Re: Re: Sydney light rail staff put performance ahead of passenger safety
  Mark Skinner

I think by our age Tony that anyone putting too much trust in what's in the
media is past helping.

Mark Skinner.

On Mon, 22 Nov 2021, 9:51 am TP, historyworks@...> wrote:

> When you read the actual Transdev memo which is linked in that article, it

> comes across in a completely different light from how the SMH portrays it.

> The memo indicates that Transdev is in fact highly concerned about safety

> and is reminding staff that it's everybody's responsibility to report any

> safety issues.





> But never let the facts stand in the way of a good story.


> Tony P


> On Monday, 22 November 2021 at 09:35:05 UTC+11a...@... wrote:






>> Operator admits staff put light rail performance before safety of

>> passengers

>> James Lemon http:///by/james-lemon-h0wmh9November 22, 2021 — 5.00am


>> The private operator of Sydney’s light rail system told staff they had

>> put service performance ahead of safety when introducing the trams that

>> shut the line down this month.


>> The revelation comes as the government tries to work out how cracks

>> formed on all 12 trams servicing the Central to Dulwich Hill line before

>> being noticed, while it is under growing pressure over Treasury’s attempt

>> to shift its train network’s costs onto a corporation


>> despite multiple warnings about safety and budgetary risks.

>> [image: Sydney’s inner west light rail line far exceeded patronage

>> expectations early in its history and was regularly packed during peak

>> times before the pandemic.]

>> Sydney’s inner west light rail line far exceeded patronage expectations

>> early in its history and was regularly packed during peak times before the

>> pandemic. Louise Kennerley


>> An internal Transdev Sydney note


>> said there was a rise in the number and severity of safety incidents in the

>> three months before it brought the now-cracked trams into service in July

>> 2014.


>> “Our investigations into what and why these incidents have occurred show

>> that, on many occasions, we’ve put network demand ahead of the safety of

>> our staff and passengers,” the note, obtained by the *Herald*, said.


>> These concessions were made the same year Transdev Sydney was selected by

>> Transport for NSW to operate and maintain the new CBD and South East light

>> rail. Two years later, it was awarded the contract to supply, operate and

>> maintain stage one of the Parramatta Light Rail due in 2023.

>> [image: Arlington Light Rail Station on the now-closed L1 light rail

>> line, which is being serviced by replacement buses for 18 months.]

>> Arlington Light Rail Station on the now-closed L1 light rail line, which

>> is being serviced by replacement buses for 18 months.Brook Mitchell


>> Transport Minister Rob Stokes said the idea of putting network demand

>> ahead of safety was “unacceptable and outrageous”.


>> “It would have been unacceptable in 2014 and it remains so today,” he

>> said.


>> Tram expert and former government light rail adviser Greg Sutherland said

>> the priority of private operators was to make money for their shareholders,

>> so the government must make sure the services it was paying for remained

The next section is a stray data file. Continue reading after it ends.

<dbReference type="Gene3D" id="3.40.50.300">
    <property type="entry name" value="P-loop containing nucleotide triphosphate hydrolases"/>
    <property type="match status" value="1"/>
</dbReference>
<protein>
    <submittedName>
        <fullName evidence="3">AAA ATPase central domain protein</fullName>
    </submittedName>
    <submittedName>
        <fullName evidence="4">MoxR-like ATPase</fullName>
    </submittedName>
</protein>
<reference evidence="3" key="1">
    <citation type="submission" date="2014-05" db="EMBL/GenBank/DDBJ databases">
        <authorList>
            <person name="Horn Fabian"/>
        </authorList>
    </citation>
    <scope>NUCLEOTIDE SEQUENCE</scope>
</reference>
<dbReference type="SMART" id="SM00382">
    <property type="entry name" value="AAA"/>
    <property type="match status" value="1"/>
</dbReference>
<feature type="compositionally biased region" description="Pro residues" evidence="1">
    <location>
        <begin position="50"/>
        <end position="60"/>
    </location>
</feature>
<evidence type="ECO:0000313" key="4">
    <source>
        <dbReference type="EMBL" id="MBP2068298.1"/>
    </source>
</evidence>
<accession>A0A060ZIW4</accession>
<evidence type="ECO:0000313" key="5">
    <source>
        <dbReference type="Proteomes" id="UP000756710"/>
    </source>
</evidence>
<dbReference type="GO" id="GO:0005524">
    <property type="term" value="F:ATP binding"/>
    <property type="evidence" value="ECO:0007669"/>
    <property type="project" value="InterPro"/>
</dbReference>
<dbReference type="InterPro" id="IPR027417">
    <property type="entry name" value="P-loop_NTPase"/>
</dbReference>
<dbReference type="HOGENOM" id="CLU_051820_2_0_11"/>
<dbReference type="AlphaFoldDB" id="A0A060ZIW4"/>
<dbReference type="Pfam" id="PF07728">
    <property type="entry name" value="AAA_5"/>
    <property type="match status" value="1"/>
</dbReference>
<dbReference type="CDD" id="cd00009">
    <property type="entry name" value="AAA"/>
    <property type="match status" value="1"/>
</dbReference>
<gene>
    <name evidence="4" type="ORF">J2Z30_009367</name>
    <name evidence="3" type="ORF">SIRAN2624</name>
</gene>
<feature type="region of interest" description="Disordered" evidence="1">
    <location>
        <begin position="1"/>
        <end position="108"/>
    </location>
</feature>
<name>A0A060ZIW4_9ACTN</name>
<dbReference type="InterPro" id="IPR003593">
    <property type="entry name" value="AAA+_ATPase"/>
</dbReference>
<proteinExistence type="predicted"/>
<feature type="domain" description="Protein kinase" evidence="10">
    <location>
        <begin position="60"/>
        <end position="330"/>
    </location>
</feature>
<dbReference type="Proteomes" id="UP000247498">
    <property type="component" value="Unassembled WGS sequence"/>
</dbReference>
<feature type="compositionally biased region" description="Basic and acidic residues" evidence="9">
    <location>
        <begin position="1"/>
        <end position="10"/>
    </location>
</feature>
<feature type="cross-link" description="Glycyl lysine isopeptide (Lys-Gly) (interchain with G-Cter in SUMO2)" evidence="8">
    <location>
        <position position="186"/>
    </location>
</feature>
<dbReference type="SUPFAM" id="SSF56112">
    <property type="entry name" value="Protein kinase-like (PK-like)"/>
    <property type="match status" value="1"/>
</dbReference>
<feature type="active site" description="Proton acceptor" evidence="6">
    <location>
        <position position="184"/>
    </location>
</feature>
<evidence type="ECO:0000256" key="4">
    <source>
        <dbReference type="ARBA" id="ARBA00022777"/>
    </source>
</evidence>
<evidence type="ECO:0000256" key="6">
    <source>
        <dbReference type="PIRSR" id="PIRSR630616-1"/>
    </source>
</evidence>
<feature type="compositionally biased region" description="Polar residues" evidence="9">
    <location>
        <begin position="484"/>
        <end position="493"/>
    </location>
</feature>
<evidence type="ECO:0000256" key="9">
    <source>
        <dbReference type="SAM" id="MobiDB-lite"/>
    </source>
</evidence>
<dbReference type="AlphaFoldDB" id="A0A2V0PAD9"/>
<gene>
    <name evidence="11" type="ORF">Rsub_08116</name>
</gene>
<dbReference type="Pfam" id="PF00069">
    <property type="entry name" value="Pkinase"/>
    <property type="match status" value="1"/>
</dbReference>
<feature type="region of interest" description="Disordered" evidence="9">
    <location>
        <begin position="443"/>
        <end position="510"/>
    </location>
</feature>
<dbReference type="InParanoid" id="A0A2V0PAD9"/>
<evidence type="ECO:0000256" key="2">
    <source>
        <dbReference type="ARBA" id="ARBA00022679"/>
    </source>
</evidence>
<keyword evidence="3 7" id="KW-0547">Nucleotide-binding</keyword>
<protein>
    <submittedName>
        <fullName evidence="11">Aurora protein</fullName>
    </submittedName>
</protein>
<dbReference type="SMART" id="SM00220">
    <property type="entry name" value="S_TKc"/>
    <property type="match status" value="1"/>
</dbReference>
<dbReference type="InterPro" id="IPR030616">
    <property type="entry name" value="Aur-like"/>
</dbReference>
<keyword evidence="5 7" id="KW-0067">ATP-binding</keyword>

>> safe.


>> “You can outsource how you do something, but you can’t outsource the

>> ultimate responsibility,” he said. “That monthly payment is millions of

>> dollars but what checks are being done before the money is handed over?


>> “Transport NSW says safety is the highest priority, but is it actually

>> being treated as such? What are they actually doing to make sure it is

>> managed as the highest priority?”


>> A Transdev Sydney spokesperson said it was misleading and wrong to

>> conflate an employee newsletter with commentary on the overall performance

>> and state of the network.


>> “Safety has always been our number one priority and Transdev Sydney

>> continues to maintain a strong safety record,” they said.


>> “The internal employee newsletter was aimed to highlight the importance

>> of a safety culture within the light rail network.


>> “The examples given related to isolated practices and not directions or

>> decisions taken by the company due to any network or other pressures.”


>> Labor transport spokeswoman Jo Haylen said the document showed the latest

>> shutdown was a symptom of long-term mismanagement of the public asset which

>> had now had to shut down entirely.


>> “This network has been run into the ground,” Ms Haylen said.


>> “The government’s asset management plan

>> http:///link/follow-20170101-p59a53 already revealed that the inner

>> west’s trams are inspected just once a year; now we know that passenger

>> safety and the integrity of the network have come second since 2014.”


>> Another staff memo described a “noticeable increase” in trams running

>> through stop signals. The note


>> said such events “can be as serious as a matter of life or death” and were

>> happening almost monthly six months after the opening of the line’s

>> extension to Dulwich Hill in March 2014.


>> Meanwhile, Transdev Sydney encouraged drivers to “look ahead. Is it red?”

>> .


>> A Transport for NSW spokesperson said safety was not negotiable at the

>> government agency and the tender process would have adopted this absolute

>> requirement then assessed other criteria as set out in the assessment

>> matrix.


>> They said there were a number of checks and balances for Transdev’s

>> performance, including monthly contract reports and meetings where safety

>> performance was on the agenda, and mandatory reporting of safety incidents

>> to the Office of the National Rail Safety regulator.



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